There’s toe-tapping. There’s waltzing. There’s the jive. There’s krumping. Hundreds of ways to dance, and the Central Kentucky Concert Band will be presenting just a few of them – no dance lessons required.
This fall, we’ve been working on dances from around the world, bringing some international flair to the Mitchell Fine Arts Center on December 2nd.
There’s something evocative about each song we’re playing, transporting the listener to another place or time, a glimpse into another world. Brian Balmages’ Arabian Dances allows a peek into the dance music and folk songs of another culture. The work is made up of two traditional Middle Eastern songs with an original theme moving through it, tying everything together. The first song featured is the folksong “Ala Dal’ona”, which can be roughly translated as “let’s go and help,” as good a message for the holiday season as it is for any time of year. “Tafta Hindi” is the second song, simple words about a traveling salesman with silks and taffeta to sell to pretty girls. Throughout it all is impressive percussion, giving the band the chance for a dance break as well – watch out for the head bobs and grooving on stage.
From the Middle East to Argentina, the CKCB will play the final movement from Alberto Ginastera’s ballet “Estancia,” Danza Final (Malambo). An estancia is a large cattle ranch on the pampas in Argentina, and Ginastera envisioned his ballet as a depiction of the busy activities on an estancia from one dawn to the next. A Malambo is a quick and vigorous Argentinean folk dance in which men compete to demonstrate their agility and machismo. The dance itself is a series of justas or competitive “anything you can do, I can do better” moments. The “winner” is the last man to remain standing. As “Estancia” revolves a love triangle, the Danza Final is a dance-off between the strong gaucho of the pampas and the untrained city boy, both of whom love the same woman on the ranch.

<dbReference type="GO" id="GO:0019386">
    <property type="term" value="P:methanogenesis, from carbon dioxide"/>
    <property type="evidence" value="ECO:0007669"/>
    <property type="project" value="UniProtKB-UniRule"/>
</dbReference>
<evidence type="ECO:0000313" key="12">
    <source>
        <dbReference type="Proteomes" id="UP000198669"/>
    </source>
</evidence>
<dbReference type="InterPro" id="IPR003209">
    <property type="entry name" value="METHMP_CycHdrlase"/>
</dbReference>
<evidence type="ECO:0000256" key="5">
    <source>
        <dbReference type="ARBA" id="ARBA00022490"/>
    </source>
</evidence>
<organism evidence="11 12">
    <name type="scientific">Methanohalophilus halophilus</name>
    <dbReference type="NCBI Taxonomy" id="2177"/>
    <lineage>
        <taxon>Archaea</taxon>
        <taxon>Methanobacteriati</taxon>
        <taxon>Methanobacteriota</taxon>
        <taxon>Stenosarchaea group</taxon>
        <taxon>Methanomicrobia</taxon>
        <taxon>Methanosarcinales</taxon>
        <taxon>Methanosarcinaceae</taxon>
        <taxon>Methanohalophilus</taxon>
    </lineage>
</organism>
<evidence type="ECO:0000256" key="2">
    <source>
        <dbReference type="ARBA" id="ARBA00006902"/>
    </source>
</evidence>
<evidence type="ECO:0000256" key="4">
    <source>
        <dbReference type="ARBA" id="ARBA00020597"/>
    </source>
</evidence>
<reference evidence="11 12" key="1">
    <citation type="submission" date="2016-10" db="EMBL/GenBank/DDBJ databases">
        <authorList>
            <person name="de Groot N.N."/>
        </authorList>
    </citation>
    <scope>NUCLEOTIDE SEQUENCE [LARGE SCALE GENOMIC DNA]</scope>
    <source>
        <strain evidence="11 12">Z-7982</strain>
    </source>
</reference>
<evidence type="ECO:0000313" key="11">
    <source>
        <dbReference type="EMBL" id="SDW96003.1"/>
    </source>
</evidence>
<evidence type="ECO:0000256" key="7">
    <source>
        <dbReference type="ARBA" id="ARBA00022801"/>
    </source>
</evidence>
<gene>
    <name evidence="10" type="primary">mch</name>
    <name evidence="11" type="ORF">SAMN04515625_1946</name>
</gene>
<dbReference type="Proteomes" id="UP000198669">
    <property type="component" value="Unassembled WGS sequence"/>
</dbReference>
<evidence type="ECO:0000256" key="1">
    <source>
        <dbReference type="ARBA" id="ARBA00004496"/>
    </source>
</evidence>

While we visit Russia and Scotland on our dance-themed sojourn as well, we play a few songs by home-grown composers, such as Incantation and Dance, composed by John Barnes Chance. This song is a journey all its own, with contrast between the incantation and dance sections of the piece. While it starts slowly, with an almost otherworldly eeriness, the dance begins to coalesce into a whirling dervish of noise that will no doubt bring the audience along for the ride.
Every song we’re playing this winter has a story, every melody has a dance, and we hope the taste of these three pieces will entice you to join us on December 2nd.